I don't think there is any value in pointing at America when discussing Japan's racist policies and laws. The countries have very different immigration issues due to geography, history, and culture. America is inclusive and diverse and has a great many protections in place for foreigners who are mistreated. There are laws and support networks. Japan has none. Racism is everywhere in the world, but Japan is one of the few highly developed nations that creates more and more laws to use against its foreign population. Except for the recent case in AZ, a case which I shall point out has had many of the other states in the U.S. isolating AZ economically as "punishment" for this law, America has created laws that protect people's rights.

      And I would encourage anyone who thinks, "it hasn't happened to me" as a reason to believe such treatment doesn't concern them consider that your luck doesn't mean there isn't a problem. I've been stopped, accused of stealing my bicycle because I didn't carry a receipt for it with me at all times, and had my I.D. checked and I'm a middle-aged white female who no one could imagine was a threat. It happens. It happens more than people think and just because it hasn't happened to you doesn't mean it's okay or fair.

    15. Joe - That's smart. I actually would like to carry more stuff when I run, but it's kind of cumbersome. Do you have like one of those lanyard-sheath things for your ID? I don't have any pockets in my running pants!

      Sixmats - Thanks, man. Heh, yeah - I have a couple friends who have done that, as well. Generally seems to work.

      Orchid - Thank you for your thoughtful comment (which I've come to expect from you)! Of course there is a limit to how far "it's there country" can be taken. What I meant is that each country must decide its own immigration policies, and there is no international or (non-religious) moral imperative that compels any country to enthusiastically accept and welcome immigrants. The reason this logic is never used for the U.S. is because, as you pointed out, we are a country of immigrants.

      I agree with you wholeheartedly - I don't defend racism in any country.
      What Japan is doing is self-destructive, whether people realize it or not.

      My girlfriend brought up this post yesterday, though, and if she is any indication of the younger generation, there are plenty of young Japanese who are uncomfortable with these policies and how foreigners are treated.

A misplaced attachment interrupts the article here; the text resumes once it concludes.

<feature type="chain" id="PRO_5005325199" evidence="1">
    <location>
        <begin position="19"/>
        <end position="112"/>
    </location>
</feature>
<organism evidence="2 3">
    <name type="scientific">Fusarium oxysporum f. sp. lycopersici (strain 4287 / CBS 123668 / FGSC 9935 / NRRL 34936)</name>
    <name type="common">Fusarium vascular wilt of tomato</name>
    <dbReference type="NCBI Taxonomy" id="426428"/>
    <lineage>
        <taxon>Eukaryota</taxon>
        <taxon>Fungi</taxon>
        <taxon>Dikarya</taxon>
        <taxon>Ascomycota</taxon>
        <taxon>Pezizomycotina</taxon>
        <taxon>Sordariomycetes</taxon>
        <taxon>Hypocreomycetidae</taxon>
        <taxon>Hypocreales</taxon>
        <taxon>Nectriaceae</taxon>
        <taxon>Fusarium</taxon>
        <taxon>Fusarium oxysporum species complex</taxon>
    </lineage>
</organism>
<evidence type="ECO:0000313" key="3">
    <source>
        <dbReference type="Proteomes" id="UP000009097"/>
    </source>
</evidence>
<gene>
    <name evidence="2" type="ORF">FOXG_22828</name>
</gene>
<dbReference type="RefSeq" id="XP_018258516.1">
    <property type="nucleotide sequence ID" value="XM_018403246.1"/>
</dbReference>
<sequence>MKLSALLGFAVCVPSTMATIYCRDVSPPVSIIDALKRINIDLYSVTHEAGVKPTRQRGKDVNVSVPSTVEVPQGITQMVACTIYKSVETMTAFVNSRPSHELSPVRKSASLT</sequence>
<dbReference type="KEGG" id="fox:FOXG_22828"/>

16. Blue Shoe,
      I fortunately have pockets in my running pants. In there I keep my 1000yen note folded around and binder clipped to my two cards. I also carry my cell phone with me when I run. It sounds like a lot but I don't even notice it. And if I get hit by a car or fall into a gaijin trap I'll be glad I have that stuff. I'm a bit of a worrier about what-if situations though...

    17. Blue Shoe - Yes, I suppose Japanese people do occasionally get stopped on their bikes too. btw, has anyone heard of it's a totally badass blog run by this dude who naturalised in Japan in 2000. It is choc-a-bloc with all kinds of info, in particular, our rights as gaijins with the whole id-check thing. Here's a link to his site:
      and to the id-check article in particular:
      This website is essential knowledge for gaijin living in Japan.
      And I'm sorry to say, mr Blue Shoe, but I've already left! Old G Dawg's back in England, and I sold all the paintings I had in Japan. I didn't want to take them back with me in case of damage, so I had to. Still, if you're interested, keep checking the blog.

    18. So they stopped you because you were caucasian. They were probably only following orders and had to achieve a certain quota as you said. Does it matter that they asked you? If it was their job to check alien cards, then of course they'll ask you! It doesn't mean they suspect you of anything - they are doing their job. You should respect that and live in the knowledge that they are - if only on paper - attempting to cut down on illegal immigrants who do create bad feelings and bad reputations for us legal aliens. Whether you are in Japan or anywhere else in the world I believe the police should have a right to ask anyone for something which they should, by law, have on them. Its not an invasion of privacy, its their job and hopefully in your best interest at the end of the day. People in London are always moaning that the police are racist and only stop them because they are, for example, 'black males'. Consequently, the police are afraid to stop black males for fear of being racist. Consequently some crimes that could have been stopped aren't. --I'm not racist, I don't care what nationality you are or what colour you are, I just want to live in a safe environment and (maybe naively) hope the police are working hard to achieve this. But how can they if we moan everytime they try to do their job?